Working People Support Heroes Act

Labor leaders and union members are demanding that the U.S. Senate act on the Health and Economic Recovery Omnibus Emergency Solutions (HEROES) Act, which passed the House of Representatives by a 208 to 199 vote May 15. The HEROES Act would provide $3 trillion in relief that working people desperately need—including the continuation of unemployment benefits through January 2021, protections for multiemployer pensions, and assistance to laid-off workers’ health care payments. Republican Senators who would prefer to shrink government down and drown it in the toilet pledged to block the bill that includes provisions to help fund vital public services.

“President Franklin D. Roosevelt would be proud of this bill. I applaud House Democrats for going big and bold in the face of this unprecedented crisis,” AFL-CIO President Richard Trumka said May 12. “For weeks, we have been advocating for economic essentials that protect working people’s lives and livelihoods. The HEROES Act includes an emergency workplace infectious disease standard; gives aid for state and local governments, public schools, the U.S. Postal Service, and pension relief; keeps workers on payrolls to avoid mass layoffs; extends unemployment insurance; provides more direct payments to working people; extends health care coverage; and provides housing and food benefits, and much more.”

Trumka noted that, “The ball will soon be in Majority Leader Mitch McConnell’s court. Working people are desperate for our leaders to put partisanship aside and do what is right for our health, our economy and our country. We will mobilize like never before to make the HEROES Act the law of the land. If McConnell stands in the way, this could very well be his final year in the U.S. Senate.” In a Facebook Live interview on May 15, Trumka called on union and nonunion workers to contact their senators and tell them to vote for the HEROES Act.

American Federation of State, County and Municipal Employees (AFSCME) President Lee Saunders urged the the Senate to pass the legislation. “A crisis of this magnitude demands the boldest possible response, and this bill meets the moment,” Saunders said. “Public service workers are on the job around the clock, doing everything in their power to beat this pandemic, risking their lives to save others. But with the economy in a state of collapse and state and local governments rapidly going broke, the only thanks they’re getting so far is a pink slip. The nation shed an unprecedented 1 million public sector jobs in April. If that trend continues, it will absolutely shatter our communities.”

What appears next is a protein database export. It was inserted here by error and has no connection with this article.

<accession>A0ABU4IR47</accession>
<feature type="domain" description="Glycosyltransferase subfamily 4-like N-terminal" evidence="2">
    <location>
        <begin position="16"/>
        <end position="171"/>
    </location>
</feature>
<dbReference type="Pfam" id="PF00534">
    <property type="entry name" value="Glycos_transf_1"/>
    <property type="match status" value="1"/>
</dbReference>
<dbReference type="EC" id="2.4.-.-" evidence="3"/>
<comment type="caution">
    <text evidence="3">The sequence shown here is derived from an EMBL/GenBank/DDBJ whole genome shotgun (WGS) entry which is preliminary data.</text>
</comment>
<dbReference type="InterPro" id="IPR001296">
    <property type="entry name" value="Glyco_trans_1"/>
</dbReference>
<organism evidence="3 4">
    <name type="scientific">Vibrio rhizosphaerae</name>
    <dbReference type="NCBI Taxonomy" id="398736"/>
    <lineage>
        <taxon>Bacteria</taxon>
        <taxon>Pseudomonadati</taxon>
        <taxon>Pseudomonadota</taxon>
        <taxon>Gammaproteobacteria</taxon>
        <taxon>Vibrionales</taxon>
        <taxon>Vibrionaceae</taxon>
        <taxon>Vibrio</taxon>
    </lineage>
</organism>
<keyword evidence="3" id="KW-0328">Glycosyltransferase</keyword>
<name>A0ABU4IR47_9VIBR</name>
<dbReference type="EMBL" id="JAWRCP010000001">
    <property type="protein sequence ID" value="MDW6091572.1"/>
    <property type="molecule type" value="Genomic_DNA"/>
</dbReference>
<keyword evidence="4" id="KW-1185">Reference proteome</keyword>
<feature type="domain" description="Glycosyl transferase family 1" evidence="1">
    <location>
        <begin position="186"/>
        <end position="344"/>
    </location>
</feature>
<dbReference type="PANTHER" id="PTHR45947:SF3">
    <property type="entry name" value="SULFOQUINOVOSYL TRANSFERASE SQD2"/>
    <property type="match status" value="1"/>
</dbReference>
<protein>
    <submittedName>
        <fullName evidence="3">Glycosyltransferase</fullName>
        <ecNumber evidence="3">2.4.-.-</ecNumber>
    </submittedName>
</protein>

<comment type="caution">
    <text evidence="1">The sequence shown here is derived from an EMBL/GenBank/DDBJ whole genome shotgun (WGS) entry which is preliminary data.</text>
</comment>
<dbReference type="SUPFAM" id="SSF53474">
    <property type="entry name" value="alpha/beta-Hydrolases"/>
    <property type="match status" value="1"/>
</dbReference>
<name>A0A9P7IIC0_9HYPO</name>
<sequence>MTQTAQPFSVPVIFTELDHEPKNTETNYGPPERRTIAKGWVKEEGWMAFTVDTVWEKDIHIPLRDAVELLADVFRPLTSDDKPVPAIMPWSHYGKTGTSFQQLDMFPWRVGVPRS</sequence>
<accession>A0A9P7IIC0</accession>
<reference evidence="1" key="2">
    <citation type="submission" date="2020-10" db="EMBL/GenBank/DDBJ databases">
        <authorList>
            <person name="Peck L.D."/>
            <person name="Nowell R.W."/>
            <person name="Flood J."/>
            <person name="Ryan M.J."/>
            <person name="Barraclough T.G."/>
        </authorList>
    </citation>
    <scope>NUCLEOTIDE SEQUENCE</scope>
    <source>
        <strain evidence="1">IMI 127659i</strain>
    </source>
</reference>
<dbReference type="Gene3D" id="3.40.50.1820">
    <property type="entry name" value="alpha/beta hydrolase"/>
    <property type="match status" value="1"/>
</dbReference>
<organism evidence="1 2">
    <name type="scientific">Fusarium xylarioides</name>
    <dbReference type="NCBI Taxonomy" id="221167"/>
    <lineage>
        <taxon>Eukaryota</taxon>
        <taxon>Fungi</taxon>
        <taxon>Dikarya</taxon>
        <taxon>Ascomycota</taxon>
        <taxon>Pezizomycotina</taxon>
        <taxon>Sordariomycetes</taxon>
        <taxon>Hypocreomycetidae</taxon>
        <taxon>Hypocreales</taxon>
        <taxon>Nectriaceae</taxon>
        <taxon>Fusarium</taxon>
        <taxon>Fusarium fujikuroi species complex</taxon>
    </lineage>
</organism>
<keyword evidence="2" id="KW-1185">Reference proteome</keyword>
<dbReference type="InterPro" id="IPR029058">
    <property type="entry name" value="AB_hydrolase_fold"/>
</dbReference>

Saunders said, “The only way to beat COVID and reopen the economy is to save vital public services and the public service workers who provide them—and this bill from the House of Representatives does exactly that. This legislation, instead of bailing out wealthy corporations, invests in the services and the people who make our communities strong: people who provide clean water, safe roads, strong schools, fully staffed hospitals and much more. The need is urgent and the stakes are high. We need to fund the front lines now.”

CWA President Chris Shelton called the Heroes Act “an important next step in our country’s response to the COVID-19 crisis. Speaker Pelosi and her leadership team listened to the concerns of working people, especially those who have been on the front lines of this crisis, and made protecting their health and providing fair compensation a focus of this legislation. Donald Trump quickly declared he would veto the bill, alarmed that it closes loopholes that provide tax breaks to the super-rich. He needs to get his priorities straight and stop acting like the best way to recover from this pandemic is to pretend like it doesn’t exist.”

The bill contains provisions that will support employment for CWA members and allow them to continue to serve their communities, including funding for state and local public services, internet access for schools and families, and access for local news outlets to the Paycheck Protection Program. It provides premium pay for essential workers in a number of key sectors to fairly compensate them for the risks they have been taking by staying on the job during this crisis. The bill improves access to paid leave for millions of workers, includes new payments to individuals to offset lost pay, extends unemployment insurance and helps prevent foreclosures and evictions.

Shelton noted that the bill, “requires the Occupational Safety and Health Administration to do something that should have been done at the outset of the pandemic if the Trump Administration really cared about workers: establish an Emergency Temporary Standard to protect those who have been on the front lines of this crisis, interacting with the public and risking exposure to the novel coronavirus every day. It also establishes funding and coordination to ensure that they have access to badly-needed personal protective equipment.”